P19 Policy expertise and evidence-informed policy-making

Panel Chairs:
Alec Fraser and Brian Head

Corresponding Chair:
Alec Fraser, alec.fraser@kcl.ac.uk

There is international interest in the relationship between expert knowledge and the concerns of policy makers and public managers. Much ongoing research has highlighted the enablers (investment, skills, better data, forums, relationships) that can promote more evidence-informed policies and evaluations within specific policy areas (e.g. improving education, healthcare, environment). There have also been some attempts to develop conceptual schemas that can facilitate comparisons across cases and countries.

There is now a recognised need for systematic research on how expertise and research are utilised in different policy areas, and across different policymaking processes and institutional settings. This panel provides a forum for developing and sharing comparative research experiences on the relationship between expertise, research, policy and practice. Such discussion is welcome across policy themes, across institutional settings, and across national boundaries.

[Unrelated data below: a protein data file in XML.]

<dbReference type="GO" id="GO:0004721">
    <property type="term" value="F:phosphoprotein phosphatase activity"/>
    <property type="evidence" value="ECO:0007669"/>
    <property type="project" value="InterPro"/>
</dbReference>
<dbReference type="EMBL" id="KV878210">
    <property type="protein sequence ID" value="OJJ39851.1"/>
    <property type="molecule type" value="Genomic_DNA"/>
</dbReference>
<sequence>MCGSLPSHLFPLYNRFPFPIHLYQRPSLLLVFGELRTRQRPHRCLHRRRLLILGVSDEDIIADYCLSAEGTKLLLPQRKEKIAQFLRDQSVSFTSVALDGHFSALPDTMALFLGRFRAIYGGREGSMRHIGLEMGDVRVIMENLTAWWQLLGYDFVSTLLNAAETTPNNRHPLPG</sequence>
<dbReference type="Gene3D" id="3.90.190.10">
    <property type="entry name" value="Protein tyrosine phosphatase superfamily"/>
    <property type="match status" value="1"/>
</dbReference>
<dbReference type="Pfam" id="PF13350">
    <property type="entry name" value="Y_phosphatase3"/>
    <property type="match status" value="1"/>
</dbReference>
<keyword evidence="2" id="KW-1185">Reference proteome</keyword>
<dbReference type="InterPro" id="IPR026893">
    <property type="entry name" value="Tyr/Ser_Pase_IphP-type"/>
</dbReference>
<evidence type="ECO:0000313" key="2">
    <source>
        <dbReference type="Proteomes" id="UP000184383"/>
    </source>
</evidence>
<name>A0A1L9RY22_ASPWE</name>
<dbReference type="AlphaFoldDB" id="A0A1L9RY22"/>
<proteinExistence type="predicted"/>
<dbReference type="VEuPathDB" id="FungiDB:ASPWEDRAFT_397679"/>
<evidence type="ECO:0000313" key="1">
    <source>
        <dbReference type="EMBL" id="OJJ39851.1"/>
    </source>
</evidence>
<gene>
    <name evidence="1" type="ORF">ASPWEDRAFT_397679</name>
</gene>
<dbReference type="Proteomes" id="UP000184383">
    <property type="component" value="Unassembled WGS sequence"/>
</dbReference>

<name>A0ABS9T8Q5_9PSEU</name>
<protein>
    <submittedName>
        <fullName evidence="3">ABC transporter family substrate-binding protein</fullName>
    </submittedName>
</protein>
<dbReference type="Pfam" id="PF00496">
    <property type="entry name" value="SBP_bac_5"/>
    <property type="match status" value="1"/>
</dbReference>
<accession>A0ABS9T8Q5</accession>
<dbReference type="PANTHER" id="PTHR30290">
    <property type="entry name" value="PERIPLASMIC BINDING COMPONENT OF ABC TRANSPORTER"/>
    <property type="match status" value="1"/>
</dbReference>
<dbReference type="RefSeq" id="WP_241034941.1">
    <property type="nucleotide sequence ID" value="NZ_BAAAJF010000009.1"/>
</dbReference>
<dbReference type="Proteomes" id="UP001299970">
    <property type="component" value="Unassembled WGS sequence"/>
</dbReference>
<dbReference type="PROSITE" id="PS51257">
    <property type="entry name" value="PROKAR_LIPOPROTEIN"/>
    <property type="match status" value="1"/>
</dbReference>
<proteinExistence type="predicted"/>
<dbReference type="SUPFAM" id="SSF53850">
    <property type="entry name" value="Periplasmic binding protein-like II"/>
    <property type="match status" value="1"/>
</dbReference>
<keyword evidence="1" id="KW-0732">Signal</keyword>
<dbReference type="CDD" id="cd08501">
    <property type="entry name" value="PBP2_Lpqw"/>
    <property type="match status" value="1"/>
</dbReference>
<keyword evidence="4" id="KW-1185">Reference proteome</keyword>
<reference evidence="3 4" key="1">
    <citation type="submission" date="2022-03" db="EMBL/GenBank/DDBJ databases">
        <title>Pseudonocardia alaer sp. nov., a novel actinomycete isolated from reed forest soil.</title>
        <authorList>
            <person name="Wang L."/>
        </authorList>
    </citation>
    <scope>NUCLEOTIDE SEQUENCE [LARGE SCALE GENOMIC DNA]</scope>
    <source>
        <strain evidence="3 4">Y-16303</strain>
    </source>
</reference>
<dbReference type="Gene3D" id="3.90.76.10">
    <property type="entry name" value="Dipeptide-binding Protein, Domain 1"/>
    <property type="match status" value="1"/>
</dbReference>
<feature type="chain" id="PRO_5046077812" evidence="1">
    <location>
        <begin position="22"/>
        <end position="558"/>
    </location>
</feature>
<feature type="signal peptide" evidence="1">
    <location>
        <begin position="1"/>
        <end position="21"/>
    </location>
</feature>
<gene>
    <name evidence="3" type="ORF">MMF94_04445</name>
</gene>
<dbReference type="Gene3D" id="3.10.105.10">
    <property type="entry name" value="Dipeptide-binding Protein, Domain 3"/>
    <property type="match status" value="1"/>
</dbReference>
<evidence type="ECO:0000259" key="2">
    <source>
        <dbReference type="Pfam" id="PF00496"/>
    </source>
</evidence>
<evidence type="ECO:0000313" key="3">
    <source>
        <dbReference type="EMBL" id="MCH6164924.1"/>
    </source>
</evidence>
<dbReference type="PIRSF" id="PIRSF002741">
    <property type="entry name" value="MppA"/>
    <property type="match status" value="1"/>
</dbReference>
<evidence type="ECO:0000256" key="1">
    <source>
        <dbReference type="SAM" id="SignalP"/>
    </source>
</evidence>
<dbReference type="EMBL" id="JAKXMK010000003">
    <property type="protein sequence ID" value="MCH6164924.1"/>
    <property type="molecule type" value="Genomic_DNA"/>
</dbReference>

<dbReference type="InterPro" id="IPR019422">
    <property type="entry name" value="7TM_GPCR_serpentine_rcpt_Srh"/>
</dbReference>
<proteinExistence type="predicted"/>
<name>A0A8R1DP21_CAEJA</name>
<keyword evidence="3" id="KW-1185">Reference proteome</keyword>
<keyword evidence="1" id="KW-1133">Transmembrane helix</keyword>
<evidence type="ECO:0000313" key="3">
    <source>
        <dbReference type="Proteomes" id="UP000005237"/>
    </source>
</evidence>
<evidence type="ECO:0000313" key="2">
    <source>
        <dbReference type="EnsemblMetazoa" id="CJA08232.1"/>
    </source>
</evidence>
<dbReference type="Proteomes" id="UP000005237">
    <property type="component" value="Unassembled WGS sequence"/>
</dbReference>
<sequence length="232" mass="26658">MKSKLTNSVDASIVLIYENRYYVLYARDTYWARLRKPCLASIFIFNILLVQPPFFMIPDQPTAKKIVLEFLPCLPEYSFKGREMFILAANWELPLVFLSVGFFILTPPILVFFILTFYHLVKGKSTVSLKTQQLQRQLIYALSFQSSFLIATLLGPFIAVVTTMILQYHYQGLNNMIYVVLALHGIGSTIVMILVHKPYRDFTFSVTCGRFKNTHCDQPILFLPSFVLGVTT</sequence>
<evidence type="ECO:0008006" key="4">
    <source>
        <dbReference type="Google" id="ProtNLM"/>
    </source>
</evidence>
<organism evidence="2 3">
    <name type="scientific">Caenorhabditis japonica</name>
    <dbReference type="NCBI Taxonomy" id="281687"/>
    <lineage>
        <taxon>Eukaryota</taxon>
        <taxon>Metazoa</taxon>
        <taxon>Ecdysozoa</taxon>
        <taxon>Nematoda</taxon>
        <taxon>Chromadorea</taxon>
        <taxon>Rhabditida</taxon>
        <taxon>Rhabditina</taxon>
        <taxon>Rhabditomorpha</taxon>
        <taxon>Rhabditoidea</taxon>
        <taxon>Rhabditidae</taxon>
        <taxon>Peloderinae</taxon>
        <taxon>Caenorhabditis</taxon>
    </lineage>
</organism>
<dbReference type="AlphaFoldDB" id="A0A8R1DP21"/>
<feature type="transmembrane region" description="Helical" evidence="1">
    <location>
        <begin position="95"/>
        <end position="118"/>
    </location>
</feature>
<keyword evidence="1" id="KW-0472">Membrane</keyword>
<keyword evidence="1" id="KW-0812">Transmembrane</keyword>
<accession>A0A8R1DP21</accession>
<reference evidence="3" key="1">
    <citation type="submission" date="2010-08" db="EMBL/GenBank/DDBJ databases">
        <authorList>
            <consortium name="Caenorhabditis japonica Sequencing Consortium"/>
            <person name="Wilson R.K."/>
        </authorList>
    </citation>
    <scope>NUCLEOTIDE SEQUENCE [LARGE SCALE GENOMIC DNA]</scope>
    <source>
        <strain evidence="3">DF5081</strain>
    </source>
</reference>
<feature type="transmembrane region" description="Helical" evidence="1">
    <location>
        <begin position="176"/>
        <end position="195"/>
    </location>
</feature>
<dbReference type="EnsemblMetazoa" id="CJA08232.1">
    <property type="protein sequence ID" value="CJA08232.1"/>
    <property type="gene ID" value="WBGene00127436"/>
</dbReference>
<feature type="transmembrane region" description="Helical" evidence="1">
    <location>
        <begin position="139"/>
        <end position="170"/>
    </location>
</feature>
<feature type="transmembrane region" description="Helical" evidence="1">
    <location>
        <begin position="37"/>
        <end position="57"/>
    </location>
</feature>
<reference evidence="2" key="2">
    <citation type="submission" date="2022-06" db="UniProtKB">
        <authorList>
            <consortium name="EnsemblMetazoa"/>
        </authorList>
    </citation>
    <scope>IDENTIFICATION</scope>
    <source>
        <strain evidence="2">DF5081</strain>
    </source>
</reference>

Systemic obstacles to the adoption of expert knowledge are well-known. These obstacles include populist discourses which are hostile to ‘expert’ knowledge. More broadly, the use of expertise is constrained by the politicised context of policy debates and governmental commitments; the search for political trade-offs and compromises; low awareness of evaluation findings on the part of public officials or decision-makers; and ineffective communication by researchers and other experts. ‘Bridging’ and ‘brokering’ strategies have emerged to promote closer linkages.

Papers are welcome on any topic aiming to enhance conceptual and/or empirical understanding of how expertise is mobilised or utilised in public policy settings, and the advancement of “Smart Public Services”. Some relevant questions might include:

  1. How do the relationships between expertise and policy differ across policy issues, sectors or countries?
  2. What strategies are used to promote or embed expertise in policy processes?
  3. What conceptual models are useful for framing these case analyses?
  4. What are the research gaps?

We invite abstracts with max 500 words (including references) to be considered for inclusion for this panel.